The village stared back at us silently. I was in the driver's seat and at some point, the car almost veered off the road as I my gaze lingered at the palm-tree-branch roofed houses that we were driving by at that moment.
I have always been a big fan of makuti, as the palm tree branches are known in Kiswahili. Several years ago, when I wanted to construct my house in our village, I seriously toyed with the idea of roofing it with makuti but mama's glare made it clear that iron sheets were the only roofing option on the table.
As I drove into Kiongwe village, many thoughts ran through my mind. I had heard of this village for several months now and had been eager to visit it. Many of my Swahili friends in Lamu traced their ancestry to this village and I had been wondering how it would be like. The whole idea of ancestry and roots intrigues me a lot. I remember asking my papa repeatedly where we came from.
'What do you mean?' he would ask in his lush tenor voice.
'Where did your grandfather's grandfather come from?'
'From this village.'
Papa would surrender and concede that his knowledge of his ancestry ended with his great grandfather.'
At school, we were taught that Bantus like me originally came from either Congo or Cameroon. I liked that. I liked the whole notion of having come from Central Africa and spread out to Eastern Africa. It meant that pan-Africanism wasn’t just a philosophy but was actually a genes issue.
'But before they were in Congo and Cameroon,' I once asked my irritated history teacher, 'where did the Bantus come from?'
The most satisfying answer I have ever received to this question surprisingly came to me from a small voice deep within me.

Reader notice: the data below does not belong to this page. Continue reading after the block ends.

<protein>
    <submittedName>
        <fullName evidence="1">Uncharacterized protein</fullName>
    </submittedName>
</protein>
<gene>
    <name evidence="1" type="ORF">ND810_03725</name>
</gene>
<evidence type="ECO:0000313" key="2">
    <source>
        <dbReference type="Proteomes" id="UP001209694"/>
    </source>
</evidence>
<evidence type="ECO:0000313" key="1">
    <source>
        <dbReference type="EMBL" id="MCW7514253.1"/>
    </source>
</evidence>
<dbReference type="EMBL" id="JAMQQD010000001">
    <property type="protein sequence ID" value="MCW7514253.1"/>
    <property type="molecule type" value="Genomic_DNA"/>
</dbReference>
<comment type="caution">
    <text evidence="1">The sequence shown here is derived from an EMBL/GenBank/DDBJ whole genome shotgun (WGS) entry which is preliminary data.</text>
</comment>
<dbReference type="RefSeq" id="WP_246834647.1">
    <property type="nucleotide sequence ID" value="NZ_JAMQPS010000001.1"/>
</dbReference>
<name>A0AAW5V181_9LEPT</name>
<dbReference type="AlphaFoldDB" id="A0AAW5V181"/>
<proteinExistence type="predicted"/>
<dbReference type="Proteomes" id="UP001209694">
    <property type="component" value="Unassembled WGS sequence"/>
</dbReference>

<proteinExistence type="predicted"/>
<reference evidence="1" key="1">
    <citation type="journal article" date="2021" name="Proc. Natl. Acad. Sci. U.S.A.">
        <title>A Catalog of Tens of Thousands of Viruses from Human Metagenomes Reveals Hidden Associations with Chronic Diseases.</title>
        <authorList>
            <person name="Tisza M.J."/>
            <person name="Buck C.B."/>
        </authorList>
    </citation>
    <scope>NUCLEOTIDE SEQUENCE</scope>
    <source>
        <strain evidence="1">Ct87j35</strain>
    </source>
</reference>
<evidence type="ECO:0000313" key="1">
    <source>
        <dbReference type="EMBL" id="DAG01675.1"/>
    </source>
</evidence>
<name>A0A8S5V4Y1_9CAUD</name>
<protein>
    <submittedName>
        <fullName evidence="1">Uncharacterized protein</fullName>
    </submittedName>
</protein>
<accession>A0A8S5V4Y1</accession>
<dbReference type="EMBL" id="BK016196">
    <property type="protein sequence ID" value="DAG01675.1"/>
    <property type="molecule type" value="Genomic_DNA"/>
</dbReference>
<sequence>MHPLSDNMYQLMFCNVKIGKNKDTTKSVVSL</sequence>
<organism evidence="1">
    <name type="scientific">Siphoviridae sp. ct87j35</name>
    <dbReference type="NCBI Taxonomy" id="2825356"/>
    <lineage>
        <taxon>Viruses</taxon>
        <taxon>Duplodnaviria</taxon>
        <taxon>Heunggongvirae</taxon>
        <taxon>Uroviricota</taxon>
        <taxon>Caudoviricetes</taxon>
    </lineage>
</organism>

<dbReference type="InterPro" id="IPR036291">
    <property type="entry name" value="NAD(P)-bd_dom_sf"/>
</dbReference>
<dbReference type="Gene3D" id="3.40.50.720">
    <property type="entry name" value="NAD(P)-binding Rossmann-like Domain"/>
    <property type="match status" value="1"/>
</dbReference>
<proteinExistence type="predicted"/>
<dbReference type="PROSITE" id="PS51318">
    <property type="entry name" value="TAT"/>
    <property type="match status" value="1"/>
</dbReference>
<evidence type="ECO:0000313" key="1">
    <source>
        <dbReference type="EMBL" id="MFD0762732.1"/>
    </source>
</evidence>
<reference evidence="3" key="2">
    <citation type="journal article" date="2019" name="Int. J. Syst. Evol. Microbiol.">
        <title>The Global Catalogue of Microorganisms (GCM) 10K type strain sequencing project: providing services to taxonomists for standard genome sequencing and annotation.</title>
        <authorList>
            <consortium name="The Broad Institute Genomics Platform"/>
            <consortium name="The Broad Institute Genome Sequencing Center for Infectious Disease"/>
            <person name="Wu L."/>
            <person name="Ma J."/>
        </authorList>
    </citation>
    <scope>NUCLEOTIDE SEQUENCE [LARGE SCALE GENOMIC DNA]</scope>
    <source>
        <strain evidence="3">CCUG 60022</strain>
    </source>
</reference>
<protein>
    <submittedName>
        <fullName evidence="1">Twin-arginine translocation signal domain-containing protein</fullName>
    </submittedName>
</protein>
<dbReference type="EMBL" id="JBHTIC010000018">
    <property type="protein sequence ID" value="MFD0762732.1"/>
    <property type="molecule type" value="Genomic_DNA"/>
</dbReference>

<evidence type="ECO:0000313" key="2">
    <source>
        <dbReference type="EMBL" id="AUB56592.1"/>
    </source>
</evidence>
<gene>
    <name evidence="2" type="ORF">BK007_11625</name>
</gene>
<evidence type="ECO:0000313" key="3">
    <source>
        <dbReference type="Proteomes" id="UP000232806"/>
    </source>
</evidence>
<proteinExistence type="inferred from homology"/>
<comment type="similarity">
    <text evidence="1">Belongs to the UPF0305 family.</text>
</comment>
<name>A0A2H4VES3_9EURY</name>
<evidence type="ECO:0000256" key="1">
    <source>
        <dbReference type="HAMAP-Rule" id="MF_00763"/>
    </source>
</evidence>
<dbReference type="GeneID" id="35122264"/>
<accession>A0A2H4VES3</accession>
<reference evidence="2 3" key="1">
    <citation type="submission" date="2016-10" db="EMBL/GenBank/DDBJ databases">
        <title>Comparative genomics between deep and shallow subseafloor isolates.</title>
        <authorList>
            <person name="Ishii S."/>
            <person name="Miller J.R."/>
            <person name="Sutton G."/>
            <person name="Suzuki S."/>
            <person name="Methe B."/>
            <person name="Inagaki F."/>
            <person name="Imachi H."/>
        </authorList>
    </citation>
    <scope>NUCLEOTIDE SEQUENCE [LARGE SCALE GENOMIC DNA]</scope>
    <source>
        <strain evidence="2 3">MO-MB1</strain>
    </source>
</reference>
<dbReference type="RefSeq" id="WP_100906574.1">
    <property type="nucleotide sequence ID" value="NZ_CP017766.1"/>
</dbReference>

'We came from God.'
I thought about this answer as I parked The Growler (my car's nickname) right next to a cluster of smiling houses and smiling children.
Immediately the car came to a stand still, a smiling kid walked up to my window and greeted me warmly. He had dark complexion like mine and wavy hair unlike mine. His right hand was clasping tafi (rabbit fish), a coastal fish that I simply adore. I particularly love the way Mulhat marinates and deep-fries it. The girl should be awarded a PHD in fish cuisine!
We were in Kiongwe on a fishing mission. Not fishing for information but for actual fish. Mulhat and I had recently started a sea food company and were putting together a team of fishermen who would work with us. To access the beach where the fishermen were, we could either walk for one hour or take a motor bike ride for twenty minutes. I was teased to take the walk so that my stomach 'muscles' could be trimmed but we opted for the ride.
Have you ever stumbled on a group of fishermen sitting in a semi-circle on a white beach feasting on fresh fish and ugali? This is what happened to us after a bumpy motorbike ride. We joined the semi-circle and invited ourselves to the fresh meal. Mulhat took a small bite of the boiled tangu fish and smiled. This is the stamp of approval that I needed since she is not a pretender and if she doesn't like something, she will grimace, not smile. I took a big bite of the fish and proceeded to take a dozen more big bites. DELICIOUS.
As we ate, we talked business. By the time the meal was over, we had sealed a deal and entered into a partnership with the fishermen. Right there on that lovely beach, as the ocean breeze massaged us, we had birthed yet another partnership with fishermen that would supply us with fresh sea food to sell to the world.